I remember leaving that morning class, greeted outside the beachside shala by Tulum’s ocean soaked breeze. I hugged Bryan, told him how grateful I was for him, and he looked at me and said, “I’m grateful for helmets, sister.”
Gratitude. It changes everything.
A moment of gratitude is like opening the blinds, letting the sun pour in. As the space around you is illuminated, more sources of gratitude are revealed. In choosing to affirm gratitude, you choose to perceive the world around as abundant, full, enough. The mind is often addicted to perceiving lack, as filling the perceived void gives the mind a sense of frenzied purpose. A gratitude practice, and the real contentment it generates, calms the mind, creates mental space and ease. As Rumi writes, “Giving thanks for abundance is greater than the abundance itself.”
What experience imparts, science affirms: research finds that feelings of gratitude activate regions of the brain associated with dopamine, the “reward” neurotransmitter. Feeling gratitude floods the brain with the same endogenous medicines as are activated when you’ve achieved some thing. Additionally, dopamine is associated with action; when you increase dopamine, you’re more likely to re-engage in the behavior that informs the initial influx. That is, gratitude helps initiate a kind of neurological virtuous cycle.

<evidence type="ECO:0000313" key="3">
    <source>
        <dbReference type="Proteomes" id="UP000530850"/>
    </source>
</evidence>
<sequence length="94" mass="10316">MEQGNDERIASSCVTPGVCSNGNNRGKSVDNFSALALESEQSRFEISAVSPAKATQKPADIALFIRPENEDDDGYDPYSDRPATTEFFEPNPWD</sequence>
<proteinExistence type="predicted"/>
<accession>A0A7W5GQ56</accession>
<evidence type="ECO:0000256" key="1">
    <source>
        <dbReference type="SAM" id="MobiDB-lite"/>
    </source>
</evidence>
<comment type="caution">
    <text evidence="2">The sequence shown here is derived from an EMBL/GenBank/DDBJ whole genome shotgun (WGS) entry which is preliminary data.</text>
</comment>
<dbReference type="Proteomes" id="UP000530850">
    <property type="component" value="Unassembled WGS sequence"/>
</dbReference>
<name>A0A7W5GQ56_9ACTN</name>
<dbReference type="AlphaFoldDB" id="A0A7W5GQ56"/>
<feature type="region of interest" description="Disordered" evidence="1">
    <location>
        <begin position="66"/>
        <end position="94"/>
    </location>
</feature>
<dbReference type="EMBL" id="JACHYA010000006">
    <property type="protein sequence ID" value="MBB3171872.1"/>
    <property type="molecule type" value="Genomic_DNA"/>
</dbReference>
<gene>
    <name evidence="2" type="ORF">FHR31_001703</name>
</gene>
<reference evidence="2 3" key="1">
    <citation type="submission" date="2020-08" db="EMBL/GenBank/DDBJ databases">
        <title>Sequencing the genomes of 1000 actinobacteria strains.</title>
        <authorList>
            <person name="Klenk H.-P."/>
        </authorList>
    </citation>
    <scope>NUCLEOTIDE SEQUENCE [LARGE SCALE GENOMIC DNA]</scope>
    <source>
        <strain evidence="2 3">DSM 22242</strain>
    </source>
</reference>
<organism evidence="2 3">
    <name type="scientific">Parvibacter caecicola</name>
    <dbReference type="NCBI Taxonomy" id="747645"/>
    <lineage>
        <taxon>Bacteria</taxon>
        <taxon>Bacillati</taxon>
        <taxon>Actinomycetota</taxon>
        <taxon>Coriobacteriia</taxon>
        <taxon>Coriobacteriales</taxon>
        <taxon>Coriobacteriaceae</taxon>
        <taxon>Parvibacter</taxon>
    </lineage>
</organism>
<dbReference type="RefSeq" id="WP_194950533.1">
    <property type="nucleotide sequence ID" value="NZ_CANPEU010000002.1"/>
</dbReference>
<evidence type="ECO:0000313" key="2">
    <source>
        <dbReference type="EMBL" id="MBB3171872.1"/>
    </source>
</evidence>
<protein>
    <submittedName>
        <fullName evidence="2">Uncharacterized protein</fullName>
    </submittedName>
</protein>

Additionally, a practice of gratitude can be meditative in its present centered-ness, requiring practitioner to pay attention to what is. This, too, has benefits for the brain, as the sheer act of noticing strengthens practitioner’s capacity to notice.
These neurological changes produce behavioral changes, research finds, including increased determination, attention and enthusiasm. Regular gratitude practices are correlated with improved sleep quality, and decreases in depression and anxiety. In my own life, the difference between a day filled with thankfulness, and one rife with complaint, is palpable. Where lament paralyzes, gratitude energizes.
This Thanksgiving, plenty will direct you to practice gratitude. Reminders are welcome, for the mind is tricky, and addicted to the mental malaise of glass half-emptiness. We must teach it to perceive how truly full-to-the-brim is each breath.